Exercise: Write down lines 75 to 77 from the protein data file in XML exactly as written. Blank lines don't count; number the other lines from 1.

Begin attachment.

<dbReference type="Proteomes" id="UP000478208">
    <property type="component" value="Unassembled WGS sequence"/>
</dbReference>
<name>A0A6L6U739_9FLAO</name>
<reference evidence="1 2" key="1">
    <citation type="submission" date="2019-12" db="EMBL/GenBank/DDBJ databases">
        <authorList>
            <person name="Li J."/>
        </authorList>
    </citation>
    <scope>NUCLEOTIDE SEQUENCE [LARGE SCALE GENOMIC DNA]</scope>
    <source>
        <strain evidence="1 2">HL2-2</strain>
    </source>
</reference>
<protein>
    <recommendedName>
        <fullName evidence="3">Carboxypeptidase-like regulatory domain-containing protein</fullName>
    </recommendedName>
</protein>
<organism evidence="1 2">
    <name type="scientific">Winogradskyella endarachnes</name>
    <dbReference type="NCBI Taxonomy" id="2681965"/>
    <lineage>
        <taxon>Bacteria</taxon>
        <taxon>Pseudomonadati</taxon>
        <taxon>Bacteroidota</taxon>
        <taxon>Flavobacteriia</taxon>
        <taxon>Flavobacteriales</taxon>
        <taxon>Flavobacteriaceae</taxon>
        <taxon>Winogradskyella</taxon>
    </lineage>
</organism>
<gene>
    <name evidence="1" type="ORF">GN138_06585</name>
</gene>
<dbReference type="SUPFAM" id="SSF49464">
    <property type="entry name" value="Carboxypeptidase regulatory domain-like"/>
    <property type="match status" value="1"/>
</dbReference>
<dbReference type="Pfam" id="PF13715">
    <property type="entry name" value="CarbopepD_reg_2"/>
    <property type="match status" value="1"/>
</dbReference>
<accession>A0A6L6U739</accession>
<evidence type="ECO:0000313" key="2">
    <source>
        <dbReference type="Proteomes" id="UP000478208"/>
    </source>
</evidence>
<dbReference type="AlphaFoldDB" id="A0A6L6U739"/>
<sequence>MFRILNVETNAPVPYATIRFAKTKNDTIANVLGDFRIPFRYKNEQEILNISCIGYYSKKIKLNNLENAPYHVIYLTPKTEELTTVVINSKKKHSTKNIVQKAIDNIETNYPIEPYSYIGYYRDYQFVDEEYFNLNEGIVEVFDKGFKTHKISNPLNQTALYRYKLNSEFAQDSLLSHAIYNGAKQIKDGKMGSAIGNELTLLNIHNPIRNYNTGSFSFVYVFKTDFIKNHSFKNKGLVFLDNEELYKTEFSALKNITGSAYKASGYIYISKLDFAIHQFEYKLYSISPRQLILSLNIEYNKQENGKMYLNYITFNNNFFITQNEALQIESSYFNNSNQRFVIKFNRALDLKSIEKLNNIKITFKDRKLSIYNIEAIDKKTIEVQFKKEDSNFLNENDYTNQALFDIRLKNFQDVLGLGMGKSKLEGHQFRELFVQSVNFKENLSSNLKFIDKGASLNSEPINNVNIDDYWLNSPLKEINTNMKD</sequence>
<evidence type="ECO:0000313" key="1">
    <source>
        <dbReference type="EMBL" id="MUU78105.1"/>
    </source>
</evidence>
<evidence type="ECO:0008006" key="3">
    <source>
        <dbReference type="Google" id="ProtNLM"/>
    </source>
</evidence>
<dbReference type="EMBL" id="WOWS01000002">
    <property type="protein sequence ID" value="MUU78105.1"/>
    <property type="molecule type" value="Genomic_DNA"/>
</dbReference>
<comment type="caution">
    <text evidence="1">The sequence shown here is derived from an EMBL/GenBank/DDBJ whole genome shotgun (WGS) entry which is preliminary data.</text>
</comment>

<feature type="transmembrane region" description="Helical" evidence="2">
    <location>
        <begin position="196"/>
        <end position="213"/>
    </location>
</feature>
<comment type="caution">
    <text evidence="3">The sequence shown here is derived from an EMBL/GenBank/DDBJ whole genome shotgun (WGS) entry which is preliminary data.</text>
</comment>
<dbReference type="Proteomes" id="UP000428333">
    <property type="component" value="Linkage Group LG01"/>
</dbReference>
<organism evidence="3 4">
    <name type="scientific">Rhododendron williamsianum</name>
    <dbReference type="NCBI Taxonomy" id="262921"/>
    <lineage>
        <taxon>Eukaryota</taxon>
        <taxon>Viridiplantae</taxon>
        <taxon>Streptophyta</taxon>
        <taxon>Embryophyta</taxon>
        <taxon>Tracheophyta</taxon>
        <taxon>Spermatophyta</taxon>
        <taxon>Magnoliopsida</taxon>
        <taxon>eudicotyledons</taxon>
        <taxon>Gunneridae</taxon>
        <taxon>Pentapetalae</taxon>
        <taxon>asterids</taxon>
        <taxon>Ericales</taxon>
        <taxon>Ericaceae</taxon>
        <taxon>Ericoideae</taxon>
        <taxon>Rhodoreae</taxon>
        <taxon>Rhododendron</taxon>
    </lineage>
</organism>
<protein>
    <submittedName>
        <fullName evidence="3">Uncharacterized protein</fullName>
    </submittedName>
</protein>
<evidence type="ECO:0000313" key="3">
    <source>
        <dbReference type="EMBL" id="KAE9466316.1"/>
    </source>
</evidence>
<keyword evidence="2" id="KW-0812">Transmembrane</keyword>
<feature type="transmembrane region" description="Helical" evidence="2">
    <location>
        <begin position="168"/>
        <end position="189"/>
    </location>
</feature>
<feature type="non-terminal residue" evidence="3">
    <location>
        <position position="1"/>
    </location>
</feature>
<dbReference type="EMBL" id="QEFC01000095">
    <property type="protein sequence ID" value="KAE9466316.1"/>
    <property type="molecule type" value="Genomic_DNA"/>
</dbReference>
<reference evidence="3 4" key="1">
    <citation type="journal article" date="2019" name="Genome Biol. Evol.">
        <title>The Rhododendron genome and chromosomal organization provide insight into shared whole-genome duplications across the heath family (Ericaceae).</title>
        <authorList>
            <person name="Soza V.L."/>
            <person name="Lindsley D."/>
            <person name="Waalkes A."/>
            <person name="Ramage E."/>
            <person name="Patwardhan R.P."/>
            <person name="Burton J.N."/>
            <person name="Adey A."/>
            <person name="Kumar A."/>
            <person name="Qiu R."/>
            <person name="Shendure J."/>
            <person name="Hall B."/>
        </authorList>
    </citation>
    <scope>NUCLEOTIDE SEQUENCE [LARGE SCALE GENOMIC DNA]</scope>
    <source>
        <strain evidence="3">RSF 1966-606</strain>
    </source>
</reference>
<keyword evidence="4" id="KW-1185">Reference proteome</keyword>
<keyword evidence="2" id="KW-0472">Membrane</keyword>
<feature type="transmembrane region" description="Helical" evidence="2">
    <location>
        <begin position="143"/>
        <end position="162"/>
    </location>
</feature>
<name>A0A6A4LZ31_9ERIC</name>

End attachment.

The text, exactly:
</feature>
<comment type="caution">
    <text evidence="3">The sequence shown here is derived from an EMBL/GenBank/DDBJ whole genome shotgun (WGS) entry which is preliminary data.</text>